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Insights from Hana.iam: Blogs on How to Help Diaspora and Immigrant Children

As a child born to immigrant parents who fled our home country, there are untold pressures faced by us that only others in our position can understand.


Now, don’t think I'm saying that they are the only ones, but they are in similar positions and can understand the joys and frustrations we endure even into adulthood.

Children of immigrants have the pressure to perform better, be better and try harder than their classmates as our parents have a firm belief that education is the only way we will ever be successful or financially secure. Even our current Prime Minister had those expectations [although that is the only time I will ever compare myself to him] and his parents worked extra hard to give him every advantage they could. Although they had the luck of being educated professionals many immigrants and refugees do not have that luck.

Young man sitting in a library surrounded by books and thinking very hard

Back home, my father was a successful mechanical engineer. When he came here, he was told his qualifications were worthless and he worked first as a security guard and then as a care worker before he retired due to arthritis and other medical issues.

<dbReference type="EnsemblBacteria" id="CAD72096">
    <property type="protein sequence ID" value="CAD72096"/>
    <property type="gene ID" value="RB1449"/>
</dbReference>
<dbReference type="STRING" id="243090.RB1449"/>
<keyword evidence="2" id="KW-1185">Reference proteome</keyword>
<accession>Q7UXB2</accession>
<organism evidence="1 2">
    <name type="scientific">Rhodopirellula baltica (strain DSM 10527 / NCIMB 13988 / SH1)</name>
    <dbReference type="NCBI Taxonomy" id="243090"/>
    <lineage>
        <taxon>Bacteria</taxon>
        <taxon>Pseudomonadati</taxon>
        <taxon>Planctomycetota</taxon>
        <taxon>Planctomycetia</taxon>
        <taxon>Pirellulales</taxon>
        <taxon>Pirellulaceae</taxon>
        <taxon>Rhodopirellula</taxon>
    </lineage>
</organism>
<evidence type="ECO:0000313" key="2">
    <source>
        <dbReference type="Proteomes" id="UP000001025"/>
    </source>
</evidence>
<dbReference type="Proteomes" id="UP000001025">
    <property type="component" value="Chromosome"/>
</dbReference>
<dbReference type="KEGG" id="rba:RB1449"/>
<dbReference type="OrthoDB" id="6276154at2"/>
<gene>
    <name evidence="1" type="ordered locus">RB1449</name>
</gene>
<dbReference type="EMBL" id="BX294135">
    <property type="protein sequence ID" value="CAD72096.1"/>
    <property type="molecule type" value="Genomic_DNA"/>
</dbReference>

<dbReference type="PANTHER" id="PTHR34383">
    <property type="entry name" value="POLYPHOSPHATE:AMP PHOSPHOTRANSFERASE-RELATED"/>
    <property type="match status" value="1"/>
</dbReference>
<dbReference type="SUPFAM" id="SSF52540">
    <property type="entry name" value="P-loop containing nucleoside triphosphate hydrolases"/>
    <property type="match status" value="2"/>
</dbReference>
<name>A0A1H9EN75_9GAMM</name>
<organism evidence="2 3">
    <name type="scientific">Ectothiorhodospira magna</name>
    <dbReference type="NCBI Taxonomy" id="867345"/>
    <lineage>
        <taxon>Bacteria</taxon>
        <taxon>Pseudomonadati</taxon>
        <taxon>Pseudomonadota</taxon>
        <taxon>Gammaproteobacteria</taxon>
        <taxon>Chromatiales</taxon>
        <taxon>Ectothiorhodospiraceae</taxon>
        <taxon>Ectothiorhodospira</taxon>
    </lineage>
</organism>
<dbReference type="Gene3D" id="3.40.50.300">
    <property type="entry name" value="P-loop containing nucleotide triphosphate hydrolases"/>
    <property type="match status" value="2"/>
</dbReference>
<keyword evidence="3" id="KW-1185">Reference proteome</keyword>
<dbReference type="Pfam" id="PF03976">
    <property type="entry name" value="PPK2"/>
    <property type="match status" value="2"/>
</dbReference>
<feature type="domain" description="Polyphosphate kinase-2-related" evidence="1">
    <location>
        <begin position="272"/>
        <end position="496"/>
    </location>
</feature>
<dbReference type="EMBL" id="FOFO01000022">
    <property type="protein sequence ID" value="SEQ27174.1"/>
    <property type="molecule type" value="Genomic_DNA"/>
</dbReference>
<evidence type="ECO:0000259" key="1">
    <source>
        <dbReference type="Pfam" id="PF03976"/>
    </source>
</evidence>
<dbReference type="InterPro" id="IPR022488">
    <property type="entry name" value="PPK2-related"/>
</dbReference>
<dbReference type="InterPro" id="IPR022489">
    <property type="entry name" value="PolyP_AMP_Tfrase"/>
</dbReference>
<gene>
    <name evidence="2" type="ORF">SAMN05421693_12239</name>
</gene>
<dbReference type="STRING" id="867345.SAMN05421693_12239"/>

Now, why am I bringing this up?

The students I have are mostly children of immigrants and refugees whose parents are working two or more jobs to help their children get that edge. Sometimes, their expectations are so high that he it puts undue pressure on these kids. The pressure that can be avoided with a little understanding and conversation.

These kids are not failing, mind you. They are bringing in Grades 5 and 6 while only being in year 10. Which, in case you didn’t know, is absolutely fantastic! Yet they tell me their parent is asking why they didn’t get an 8 or a 9.

Parents – celebrate their success!

family of four sitting around a table smiling in joy, surrounded by balloons and under a sign that reads 'students success'

Don’t pile on more pressure with your expectations, be happy for them and help them improve instead of saying “You should have gotten Grade 9!”.

Worse, do not compare them to your friend's children! Please don’t mess with their heads like that!

They are already under so much pressure from themselves, school and peers. They do not need it from you as well.

Protect them from your unfair expectations.

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